Antiretroviral drug treatment was not found to be a cause of the higher prevalence of hypertension in persons infected with HIV.
Antiretroviral drug treatment (ART) was not found to be a cause of the higher prevalence of hypertension
in persons infected with HIV
in an analysis from the largest surveillance study of ART and cardiovascular disease.
The most recent findings from the Data Collection on Adverse Events of Anti-HIV Drugs (D:A:D) study implicated traditional cardiovascular disease risk factors rather than antiretroviral drugs as predictors of hypertension.
"It is reassuring that we do not find any strong associations between several antiretroviral drugs from the 3 most widely used ART classes and the risk of hypertension, based on data from the largest prospective cohort study that has so far considered this question," Camilla Hatleberg, MD, PhD, Department of Infectious Diseases, Rigshospitalet, Copenhagen, Denmark, told
Hatleberg and colleagues explained that there has been uncertainty over whether exposure to ART poses an additional risk for developing hypertension, but that the studies which have suggested the association have examined smaller populations over shorter periods and considered fewer potential confounders than the present analysis.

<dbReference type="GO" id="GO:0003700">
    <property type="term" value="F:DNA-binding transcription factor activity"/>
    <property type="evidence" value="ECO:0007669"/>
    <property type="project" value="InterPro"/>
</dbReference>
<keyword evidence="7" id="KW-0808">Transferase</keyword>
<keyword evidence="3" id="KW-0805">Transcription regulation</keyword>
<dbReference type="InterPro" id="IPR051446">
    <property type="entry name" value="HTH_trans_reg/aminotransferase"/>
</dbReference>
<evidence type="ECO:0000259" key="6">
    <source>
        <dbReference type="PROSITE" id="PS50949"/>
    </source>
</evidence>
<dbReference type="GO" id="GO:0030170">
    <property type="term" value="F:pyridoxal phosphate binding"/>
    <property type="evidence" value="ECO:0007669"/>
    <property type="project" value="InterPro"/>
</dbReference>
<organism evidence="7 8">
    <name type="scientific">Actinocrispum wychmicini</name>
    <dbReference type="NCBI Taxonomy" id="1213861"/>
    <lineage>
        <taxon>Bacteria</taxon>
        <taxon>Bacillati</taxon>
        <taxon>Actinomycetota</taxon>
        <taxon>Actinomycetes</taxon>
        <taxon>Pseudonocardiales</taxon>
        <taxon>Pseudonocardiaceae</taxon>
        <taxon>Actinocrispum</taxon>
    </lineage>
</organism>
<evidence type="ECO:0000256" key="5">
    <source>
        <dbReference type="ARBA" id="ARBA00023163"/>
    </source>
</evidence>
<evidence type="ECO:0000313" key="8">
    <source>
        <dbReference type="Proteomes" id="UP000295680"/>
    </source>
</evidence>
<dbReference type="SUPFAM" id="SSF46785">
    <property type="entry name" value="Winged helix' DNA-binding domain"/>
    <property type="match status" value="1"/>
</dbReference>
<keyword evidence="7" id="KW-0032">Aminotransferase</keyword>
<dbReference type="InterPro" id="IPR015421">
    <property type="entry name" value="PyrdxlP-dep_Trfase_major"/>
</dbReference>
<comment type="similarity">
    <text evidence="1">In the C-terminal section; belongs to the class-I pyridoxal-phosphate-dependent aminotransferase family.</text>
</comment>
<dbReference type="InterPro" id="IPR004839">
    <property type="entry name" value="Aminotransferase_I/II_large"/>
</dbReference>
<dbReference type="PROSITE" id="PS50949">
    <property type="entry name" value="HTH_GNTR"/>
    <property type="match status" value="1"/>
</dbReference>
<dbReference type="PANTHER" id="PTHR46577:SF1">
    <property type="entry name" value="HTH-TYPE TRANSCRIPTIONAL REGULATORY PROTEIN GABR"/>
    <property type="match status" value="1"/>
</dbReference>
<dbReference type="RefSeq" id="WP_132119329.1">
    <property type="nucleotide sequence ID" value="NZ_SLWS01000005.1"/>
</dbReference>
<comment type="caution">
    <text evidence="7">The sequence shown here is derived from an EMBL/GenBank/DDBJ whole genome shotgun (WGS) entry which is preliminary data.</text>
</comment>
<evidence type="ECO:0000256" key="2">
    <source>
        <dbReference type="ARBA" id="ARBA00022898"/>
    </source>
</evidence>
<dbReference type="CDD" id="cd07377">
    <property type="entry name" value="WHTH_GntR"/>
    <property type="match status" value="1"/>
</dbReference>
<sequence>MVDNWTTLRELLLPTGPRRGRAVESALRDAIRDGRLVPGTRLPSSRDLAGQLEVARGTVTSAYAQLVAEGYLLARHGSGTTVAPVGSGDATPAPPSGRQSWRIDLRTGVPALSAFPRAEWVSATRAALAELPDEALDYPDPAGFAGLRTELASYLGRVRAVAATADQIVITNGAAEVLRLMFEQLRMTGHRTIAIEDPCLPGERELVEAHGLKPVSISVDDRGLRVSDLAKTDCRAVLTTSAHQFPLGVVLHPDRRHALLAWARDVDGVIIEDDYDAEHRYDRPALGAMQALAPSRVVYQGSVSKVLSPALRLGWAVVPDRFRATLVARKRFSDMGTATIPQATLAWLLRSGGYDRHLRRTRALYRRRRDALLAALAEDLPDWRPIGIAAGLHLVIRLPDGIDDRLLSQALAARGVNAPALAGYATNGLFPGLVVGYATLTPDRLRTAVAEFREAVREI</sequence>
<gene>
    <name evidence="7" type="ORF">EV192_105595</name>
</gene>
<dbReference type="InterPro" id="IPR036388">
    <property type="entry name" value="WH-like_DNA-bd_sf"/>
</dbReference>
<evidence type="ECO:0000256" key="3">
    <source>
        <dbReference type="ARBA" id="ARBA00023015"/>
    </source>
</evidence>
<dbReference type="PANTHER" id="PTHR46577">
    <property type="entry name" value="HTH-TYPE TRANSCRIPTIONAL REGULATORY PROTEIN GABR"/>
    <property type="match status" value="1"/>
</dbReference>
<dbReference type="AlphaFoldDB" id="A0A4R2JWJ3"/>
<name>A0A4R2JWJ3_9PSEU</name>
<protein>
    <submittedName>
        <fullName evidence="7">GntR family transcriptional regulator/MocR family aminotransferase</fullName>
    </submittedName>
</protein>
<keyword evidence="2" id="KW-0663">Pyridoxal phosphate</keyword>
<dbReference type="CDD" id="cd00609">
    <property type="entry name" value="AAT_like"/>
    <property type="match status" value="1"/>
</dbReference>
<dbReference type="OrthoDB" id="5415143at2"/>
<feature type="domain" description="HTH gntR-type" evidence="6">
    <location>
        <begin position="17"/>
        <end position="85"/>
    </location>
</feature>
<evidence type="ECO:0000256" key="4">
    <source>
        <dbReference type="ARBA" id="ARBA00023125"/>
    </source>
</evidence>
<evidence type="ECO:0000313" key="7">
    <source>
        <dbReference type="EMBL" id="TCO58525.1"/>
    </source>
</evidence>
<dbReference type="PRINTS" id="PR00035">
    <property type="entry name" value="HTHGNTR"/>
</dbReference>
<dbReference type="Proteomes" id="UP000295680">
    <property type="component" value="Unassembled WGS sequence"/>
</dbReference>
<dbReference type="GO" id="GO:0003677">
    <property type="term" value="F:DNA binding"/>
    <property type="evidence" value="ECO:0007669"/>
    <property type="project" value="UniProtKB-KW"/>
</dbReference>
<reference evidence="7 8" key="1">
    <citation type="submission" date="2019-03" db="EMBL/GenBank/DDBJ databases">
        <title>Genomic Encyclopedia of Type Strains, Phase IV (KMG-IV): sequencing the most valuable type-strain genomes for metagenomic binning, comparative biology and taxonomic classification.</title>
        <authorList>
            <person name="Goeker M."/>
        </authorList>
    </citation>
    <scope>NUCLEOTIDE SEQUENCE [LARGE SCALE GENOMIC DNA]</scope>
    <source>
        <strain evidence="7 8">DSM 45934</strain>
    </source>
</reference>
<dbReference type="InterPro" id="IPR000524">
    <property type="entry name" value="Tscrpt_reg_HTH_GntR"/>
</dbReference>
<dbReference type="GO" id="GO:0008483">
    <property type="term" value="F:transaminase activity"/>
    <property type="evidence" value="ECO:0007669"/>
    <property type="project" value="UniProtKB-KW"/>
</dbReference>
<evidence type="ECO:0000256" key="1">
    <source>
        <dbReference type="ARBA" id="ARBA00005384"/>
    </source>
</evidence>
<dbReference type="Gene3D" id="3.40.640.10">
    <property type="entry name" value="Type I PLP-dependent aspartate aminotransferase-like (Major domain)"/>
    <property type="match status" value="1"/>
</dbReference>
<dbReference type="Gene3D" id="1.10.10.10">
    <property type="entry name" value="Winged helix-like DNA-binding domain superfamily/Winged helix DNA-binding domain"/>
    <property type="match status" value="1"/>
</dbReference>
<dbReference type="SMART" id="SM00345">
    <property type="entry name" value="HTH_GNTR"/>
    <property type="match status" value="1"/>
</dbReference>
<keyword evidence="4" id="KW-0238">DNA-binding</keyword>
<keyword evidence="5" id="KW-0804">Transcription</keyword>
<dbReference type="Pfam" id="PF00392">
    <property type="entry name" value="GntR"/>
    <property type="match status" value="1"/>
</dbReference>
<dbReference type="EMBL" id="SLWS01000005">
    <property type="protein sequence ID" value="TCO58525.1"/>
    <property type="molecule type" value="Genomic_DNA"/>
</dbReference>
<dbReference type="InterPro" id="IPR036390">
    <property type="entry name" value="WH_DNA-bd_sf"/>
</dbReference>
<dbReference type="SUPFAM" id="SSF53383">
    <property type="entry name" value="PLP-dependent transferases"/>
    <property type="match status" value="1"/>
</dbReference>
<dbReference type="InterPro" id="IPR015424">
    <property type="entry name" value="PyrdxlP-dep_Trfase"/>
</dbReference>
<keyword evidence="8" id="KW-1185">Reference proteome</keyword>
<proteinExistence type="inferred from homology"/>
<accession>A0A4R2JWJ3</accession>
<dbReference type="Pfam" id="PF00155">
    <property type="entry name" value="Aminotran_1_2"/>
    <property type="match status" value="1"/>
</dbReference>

In their new assessment from the D:A:D study, an observational, multinational cohort collaboration across the US, Europe and Australia, Hatleberg and colleagues examined data collected prospectively at routine clinic visits of over 33,000 persons treated for HIV who were enrolled beginning in January 1999.
Subjects included in the study were normotensive without antihypertensive drugs at baseline, not diagnosed with hypertension within 6 months after baseline, and had at least two blood pressure measurements in their record. They were followed through the earlier of either the study end in February 2013, receiving a diagnosis of hypertension at least 6 months after baseline, or for a period of 6 months after their last clinic visit.
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